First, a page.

Side-effects were consistent with those usually reported in IFN beta trials in MS, and their frequency was similar in the two treatment arms (see Figure 1). Only local skin reactions and neutralising antibodies to IFN beta were observed more frequently in IFN beta-1b-treated patients. Local skin reactions to IFN beta-1b tend to lessen with an improved injection technique. Neutralising antibodies have been associated with reduced levels of IFN-induced biological markers, but their effect on clinical response in MS patients remains controversial.(6,7)
Although neutralising antibodies seem to occur more frequently with IFN beta-1b than with IFN beta-1a, probably due to the differences in their chemical structure, antibodies to IFN beta-1b tend to disappear over time.(6) This was reflected by the trend, observed in both treatment arms, towards a lower neutralising antibody frequency during the second year of the INCOMIN trial. In addition, when occurrence of neutralising antibody was stratified for patients with or without relapses during the trial, no significant differences in neutralising antibody frequency were observed within each treatment arm.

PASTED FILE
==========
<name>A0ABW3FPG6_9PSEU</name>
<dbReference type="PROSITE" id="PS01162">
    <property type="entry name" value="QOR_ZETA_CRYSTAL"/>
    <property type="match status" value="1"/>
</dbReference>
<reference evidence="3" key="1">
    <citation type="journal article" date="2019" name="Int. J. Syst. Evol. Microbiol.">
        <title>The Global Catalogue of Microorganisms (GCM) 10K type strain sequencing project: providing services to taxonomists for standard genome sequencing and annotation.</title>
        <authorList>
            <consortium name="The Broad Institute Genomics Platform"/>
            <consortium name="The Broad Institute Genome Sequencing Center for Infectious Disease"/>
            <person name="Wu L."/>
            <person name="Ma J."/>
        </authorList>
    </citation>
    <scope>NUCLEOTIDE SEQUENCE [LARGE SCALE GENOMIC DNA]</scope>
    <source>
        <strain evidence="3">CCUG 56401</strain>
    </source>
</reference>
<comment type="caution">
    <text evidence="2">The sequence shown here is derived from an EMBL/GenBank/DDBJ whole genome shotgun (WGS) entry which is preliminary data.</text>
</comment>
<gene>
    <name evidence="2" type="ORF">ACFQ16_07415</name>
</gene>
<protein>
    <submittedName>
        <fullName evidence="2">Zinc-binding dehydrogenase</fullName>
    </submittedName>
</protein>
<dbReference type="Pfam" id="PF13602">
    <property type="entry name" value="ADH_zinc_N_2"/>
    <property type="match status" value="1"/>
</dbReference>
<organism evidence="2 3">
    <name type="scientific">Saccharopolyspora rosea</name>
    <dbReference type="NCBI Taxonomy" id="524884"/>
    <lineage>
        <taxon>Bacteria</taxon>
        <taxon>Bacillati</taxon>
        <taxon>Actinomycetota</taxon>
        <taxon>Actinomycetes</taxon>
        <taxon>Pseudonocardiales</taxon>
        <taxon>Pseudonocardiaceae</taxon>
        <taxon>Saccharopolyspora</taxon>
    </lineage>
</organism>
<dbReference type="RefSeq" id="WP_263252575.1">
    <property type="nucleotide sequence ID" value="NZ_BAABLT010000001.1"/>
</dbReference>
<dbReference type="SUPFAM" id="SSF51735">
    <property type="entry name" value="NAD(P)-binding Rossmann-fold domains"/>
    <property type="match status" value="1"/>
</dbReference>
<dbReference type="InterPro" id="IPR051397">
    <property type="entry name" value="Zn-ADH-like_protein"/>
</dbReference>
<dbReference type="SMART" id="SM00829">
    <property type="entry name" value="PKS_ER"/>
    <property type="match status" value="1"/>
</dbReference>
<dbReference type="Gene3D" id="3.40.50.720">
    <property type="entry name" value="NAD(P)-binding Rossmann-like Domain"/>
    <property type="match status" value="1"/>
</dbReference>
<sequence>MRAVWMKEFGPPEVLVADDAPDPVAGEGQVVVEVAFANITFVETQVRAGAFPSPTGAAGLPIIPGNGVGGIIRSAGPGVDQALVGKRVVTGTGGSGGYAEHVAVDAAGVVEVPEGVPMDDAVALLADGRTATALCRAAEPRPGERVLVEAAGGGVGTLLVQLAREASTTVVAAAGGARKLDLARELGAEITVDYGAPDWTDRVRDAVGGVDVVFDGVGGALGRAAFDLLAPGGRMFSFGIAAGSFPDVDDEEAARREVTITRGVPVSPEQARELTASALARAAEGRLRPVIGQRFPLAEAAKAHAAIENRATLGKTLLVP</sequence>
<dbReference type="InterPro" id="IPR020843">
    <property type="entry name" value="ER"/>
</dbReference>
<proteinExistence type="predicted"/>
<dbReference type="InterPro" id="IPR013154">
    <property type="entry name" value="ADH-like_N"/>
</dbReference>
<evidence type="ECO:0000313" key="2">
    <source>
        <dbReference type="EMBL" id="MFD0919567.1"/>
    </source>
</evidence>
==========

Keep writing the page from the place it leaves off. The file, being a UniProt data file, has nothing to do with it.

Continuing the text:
The INCOMIN trial demonstrated over two years of follow-up that IFN beta-1b given at high doses and with frequent weekly administrations is more effective both in clinical as well as in MRI outcome measures than IFN beta-1a given at a dosage of 30µg once a week. The greater efficacy observed in the IFN beta-1b group was not achieved at the cost of reduced compliance. The results of this trial confirm the American Academy of Neurology Clinical Practice treatment guidelines.(8)
A comparison of two IFN beta-1a regimens